Senior Associate County Attorney Keith Smith was recently appointed to District Court Judge in Judicial District 26, serving Mecklenburg County.
The appointment came from Governor Roy Cooper on June 29 to fill the vacancy created when Mecklenburg County District Court Judge Donald Cureton was elected to the county’s Superior Court.
Smith, 59, will assume his new role on August 1.
“I was fortunate to be selected, and I’m honored to have been selected by the governor for this opportunity to serve,” Smith told QCity Metro.
He previously served as an Assistant District Attorney for Rowan County and Court Improvement Project Coordinator for the Administrative Office of the Courts.
In a Q&A with QCity Metro, Smith talked about his appointment, journey into law and passion for public and community service.
What is the process to be considered for appointment as a District Court judge?
There is a bar election. Mecklenburg County Bar has approximately 5,700 attorneys. The members of the bar have an opportunity to vote based on individuals who have requested to be considered for the vacancy.
Members of the bar vote on members who would like to fill the vacancy. There were four individuals vying for the position.
I was fortunate to be the top vote-getter, but that doesn’t provide any guarantee that you’ll be selected by the governor. I was fortunate to be selected, and I’m honored to have been selected by the governor for this opportunity to serve.
Why did the Governor choose you?
I believe the governor felt that my qualifications were well-suited for the opportunity. I don’t think I stood out any more than anyone else regarding the candidates. All the candidates were great.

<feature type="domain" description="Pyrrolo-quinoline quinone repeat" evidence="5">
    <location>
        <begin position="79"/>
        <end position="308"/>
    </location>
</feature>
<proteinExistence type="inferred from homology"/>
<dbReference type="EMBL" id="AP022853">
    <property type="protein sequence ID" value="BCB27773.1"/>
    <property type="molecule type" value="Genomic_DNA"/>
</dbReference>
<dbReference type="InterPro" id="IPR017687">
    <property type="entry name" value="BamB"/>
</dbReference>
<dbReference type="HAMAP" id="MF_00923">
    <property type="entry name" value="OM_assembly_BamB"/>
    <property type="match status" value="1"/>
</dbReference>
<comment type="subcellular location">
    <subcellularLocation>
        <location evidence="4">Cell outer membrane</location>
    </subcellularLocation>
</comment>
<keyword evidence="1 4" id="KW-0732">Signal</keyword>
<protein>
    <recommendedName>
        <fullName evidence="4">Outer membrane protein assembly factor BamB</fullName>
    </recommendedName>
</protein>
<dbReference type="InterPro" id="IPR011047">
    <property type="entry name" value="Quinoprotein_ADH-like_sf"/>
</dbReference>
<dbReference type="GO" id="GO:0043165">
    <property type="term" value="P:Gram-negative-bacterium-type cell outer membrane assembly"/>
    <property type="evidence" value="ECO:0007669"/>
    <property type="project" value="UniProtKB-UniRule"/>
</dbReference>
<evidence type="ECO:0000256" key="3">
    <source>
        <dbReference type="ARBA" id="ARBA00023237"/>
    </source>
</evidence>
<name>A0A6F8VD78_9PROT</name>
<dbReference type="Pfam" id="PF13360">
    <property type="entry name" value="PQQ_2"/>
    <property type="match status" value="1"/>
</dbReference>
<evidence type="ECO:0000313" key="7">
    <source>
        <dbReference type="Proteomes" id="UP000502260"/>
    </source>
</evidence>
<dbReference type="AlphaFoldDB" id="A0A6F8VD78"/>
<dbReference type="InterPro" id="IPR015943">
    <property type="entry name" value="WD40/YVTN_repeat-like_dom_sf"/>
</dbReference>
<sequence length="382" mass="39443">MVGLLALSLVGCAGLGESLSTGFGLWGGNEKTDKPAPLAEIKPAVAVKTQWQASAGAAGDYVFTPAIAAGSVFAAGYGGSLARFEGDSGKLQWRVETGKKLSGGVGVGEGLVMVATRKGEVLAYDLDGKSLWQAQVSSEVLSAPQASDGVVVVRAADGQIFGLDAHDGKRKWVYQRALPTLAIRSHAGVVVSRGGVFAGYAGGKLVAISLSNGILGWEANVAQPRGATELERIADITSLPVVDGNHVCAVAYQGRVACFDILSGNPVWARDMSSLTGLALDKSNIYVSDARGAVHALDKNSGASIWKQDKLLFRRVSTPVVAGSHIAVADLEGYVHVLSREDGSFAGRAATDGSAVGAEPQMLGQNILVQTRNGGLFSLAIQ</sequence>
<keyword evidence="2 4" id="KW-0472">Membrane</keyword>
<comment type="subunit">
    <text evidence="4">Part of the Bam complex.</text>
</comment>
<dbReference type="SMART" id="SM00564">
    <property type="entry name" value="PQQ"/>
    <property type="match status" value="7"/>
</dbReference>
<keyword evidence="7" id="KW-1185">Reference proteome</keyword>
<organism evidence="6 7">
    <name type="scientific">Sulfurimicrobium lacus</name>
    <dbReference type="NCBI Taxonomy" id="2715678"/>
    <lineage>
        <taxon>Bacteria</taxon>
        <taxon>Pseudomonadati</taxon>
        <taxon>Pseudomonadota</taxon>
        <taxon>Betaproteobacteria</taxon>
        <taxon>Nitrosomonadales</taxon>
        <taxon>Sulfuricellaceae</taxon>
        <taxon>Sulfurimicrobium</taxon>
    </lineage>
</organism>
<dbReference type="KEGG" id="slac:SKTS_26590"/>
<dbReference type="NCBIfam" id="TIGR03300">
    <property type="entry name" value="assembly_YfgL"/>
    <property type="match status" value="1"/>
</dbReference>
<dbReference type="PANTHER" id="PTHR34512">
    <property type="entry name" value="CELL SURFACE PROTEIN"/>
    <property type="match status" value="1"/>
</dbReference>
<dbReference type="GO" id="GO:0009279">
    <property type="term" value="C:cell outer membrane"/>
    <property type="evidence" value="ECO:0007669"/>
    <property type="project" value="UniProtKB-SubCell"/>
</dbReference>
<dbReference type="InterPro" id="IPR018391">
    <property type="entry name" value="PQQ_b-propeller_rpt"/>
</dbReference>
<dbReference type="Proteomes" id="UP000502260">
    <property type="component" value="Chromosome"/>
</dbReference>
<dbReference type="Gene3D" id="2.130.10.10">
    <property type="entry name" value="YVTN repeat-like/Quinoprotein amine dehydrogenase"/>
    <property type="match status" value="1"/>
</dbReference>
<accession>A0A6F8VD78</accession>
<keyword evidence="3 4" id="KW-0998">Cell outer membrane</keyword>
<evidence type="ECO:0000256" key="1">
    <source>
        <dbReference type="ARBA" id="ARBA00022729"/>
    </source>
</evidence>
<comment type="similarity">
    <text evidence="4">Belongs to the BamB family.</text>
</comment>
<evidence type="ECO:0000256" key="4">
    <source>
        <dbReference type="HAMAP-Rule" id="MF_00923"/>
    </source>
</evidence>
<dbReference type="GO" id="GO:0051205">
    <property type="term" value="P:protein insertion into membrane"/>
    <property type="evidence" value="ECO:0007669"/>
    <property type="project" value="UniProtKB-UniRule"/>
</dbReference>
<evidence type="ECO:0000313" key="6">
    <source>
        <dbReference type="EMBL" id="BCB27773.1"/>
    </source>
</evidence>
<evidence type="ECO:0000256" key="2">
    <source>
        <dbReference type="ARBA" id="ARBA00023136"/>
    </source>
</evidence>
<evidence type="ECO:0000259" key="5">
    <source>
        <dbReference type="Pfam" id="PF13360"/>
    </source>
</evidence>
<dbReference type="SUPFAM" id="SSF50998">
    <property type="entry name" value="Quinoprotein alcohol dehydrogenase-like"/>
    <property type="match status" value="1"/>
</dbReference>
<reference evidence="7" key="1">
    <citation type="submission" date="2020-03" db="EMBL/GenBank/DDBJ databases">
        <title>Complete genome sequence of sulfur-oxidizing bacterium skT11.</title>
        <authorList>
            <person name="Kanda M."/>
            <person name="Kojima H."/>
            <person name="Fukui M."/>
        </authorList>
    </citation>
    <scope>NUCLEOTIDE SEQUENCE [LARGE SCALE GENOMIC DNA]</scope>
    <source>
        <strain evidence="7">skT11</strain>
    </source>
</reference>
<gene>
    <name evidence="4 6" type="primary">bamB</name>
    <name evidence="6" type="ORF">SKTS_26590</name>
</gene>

But I know one of the things that he outlined was my experience, my commitment to service and the community, as well as just that long-term involvement in the justice system, whether it be the criminal justice system or the human services field.
You’ve spent time at community events and helping those in need, especially as a member of Phi Beta Sigma Fraternity. Where did your passion for helping the community start?
It all started when I was a kid in China Grove, N.C. My parents really worked and instilled in me the value of helping people and working hard. My parents were always helping people in the community. No matter their circumstance. And we came from humble means; my father worked at the cotton mill, and my mother was a domestic worker.
What inspired you to get into the law field and become an attorney?
Having read a good bit, I learned about Thurgood Marshall, who was incredibly influential to me. His work made me want to be in a position where I would have an opportunity to have a say about how people were treated, with the goal of making sure everyone is treated fairly.
What do you look forward to in your new role?
I look forward to another opportunity to serve the community and to grow.
What advice have other judges given you?
Be willing to listen, take some directives and observe. It’s going to be a learning curve, but the good thing is that there are a lot of judges who have said they are willing to help me.